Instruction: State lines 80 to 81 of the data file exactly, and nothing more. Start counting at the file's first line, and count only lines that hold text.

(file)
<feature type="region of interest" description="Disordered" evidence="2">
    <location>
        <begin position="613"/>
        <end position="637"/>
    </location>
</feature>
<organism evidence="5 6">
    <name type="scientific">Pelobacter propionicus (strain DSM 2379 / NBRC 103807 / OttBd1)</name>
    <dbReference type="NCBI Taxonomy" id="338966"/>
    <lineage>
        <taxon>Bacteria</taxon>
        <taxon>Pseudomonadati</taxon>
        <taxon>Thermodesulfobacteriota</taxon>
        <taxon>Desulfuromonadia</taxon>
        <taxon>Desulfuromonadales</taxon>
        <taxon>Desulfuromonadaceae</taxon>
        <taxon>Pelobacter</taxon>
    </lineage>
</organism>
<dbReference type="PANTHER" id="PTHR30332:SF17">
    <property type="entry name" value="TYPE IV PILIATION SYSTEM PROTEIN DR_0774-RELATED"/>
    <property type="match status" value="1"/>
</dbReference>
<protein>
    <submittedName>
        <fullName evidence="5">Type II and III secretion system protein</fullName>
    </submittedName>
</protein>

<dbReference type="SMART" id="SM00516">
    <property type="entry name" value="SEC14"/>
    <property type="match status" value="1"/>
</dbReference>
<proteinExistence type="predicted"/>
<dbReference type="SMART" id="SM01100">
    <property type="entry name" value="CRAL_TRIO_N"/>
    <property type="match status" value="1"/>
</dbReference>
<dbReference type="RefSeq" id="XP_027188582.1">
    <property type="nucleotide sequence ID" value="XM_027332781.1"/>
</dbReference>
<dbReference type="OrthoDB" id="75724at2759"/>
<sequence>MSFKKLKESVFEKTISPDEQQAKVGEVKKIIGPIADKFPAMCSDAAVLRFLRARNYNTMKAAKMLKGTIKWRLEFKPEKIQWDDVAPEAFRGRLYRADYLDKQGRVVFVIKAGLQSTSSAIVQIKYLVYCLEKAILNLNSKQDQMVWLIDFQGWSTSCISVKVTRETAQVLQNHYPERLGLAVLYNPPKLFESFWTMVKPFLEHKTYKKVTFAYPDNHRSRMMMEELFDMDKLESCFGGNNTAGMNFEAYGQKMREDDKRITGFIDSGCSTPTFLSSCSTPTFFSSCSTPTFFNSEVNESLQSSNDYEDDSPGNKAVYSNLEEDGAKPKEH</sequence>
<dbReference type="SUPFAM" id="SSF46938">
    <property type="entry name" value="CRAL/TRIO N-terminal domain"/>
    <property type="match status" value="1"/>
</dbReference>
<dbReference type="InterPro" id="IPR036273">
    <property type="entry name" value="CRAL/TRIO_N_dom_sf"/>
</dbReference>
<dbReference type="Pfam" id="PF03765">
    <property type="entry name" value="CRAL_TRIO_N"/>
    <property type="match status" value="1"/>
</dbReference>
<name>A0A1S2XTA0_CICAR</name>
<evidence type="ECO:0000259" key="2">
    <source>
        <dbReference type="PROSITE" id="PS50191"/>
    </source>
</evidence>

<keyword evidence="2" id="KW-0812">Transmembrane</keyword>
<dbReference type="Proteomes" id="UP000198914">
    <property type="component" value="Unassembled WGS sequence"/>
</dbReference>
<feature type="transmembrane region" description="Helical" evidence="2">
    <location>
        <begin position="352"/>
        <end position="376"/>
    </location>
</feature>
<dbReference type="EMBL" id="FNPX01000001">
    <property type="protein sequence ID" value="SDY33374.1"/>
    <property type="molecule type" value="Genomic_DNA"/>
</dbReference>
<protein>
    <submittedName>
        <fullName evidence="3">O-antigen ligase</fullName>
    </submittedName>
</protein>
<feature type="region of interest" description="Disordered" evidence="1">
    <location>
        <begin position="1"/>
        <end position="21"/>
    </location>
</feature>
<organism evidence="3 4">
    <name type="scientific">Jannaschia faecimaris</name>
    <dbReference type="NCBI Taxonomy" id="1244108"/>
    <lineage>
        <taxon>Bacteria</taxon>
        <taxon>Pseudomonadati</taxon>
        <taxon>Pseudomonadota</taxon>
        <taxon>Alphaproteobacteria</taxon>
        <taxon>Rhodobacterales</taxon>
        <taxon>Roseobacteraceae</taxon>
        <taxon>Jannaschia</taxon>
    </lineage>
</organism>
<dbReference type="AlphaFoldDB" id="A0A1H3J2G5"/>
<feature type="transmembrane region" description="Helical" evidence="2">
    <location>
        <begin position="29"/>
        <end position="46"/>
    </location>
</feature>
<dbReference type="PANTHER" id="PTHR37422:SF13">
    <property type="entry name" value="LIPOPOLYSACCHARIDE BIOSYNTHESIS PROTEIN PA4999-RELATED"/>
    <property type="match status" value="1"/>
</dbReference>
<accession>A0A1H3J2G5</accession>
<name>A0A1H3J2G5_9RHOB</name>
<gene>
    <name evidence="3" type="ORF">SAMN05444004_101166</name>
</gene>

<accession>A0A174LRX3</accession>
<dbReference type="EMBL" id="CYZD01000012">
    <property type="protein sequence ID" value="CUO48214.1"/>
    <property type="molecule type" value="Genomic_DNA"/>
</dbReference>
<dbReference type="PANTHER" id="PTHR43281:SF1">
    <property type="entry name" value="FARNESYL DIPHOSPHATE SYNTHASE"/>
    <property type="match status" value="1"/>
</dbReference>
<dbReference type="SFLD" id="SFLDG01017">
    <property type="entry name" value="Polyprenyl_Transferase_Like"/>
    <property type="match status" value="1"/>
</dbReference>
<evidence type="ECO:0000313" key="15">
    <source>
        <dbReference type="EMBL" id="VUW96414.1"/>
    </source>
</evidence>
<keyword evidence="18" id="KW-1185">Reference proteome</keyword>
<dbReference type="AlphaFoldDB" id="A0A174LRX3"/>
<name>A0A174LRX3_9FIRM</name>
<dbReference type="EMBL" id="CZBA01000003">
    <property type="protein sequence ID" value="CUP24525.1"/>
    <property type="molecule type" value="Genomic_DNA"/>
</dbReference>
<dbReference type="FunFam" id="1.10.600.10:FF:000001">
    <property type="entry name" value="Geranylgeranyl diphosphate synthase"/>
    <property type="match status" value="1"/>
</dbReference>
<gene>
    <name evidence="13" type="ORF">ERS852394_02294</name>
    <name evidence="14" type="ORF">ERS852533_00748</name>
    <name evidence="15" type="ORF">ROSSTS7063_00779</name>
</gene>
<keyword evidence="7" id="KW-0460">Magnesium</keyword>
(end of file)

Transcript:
    <location>
        <begin position="1"/>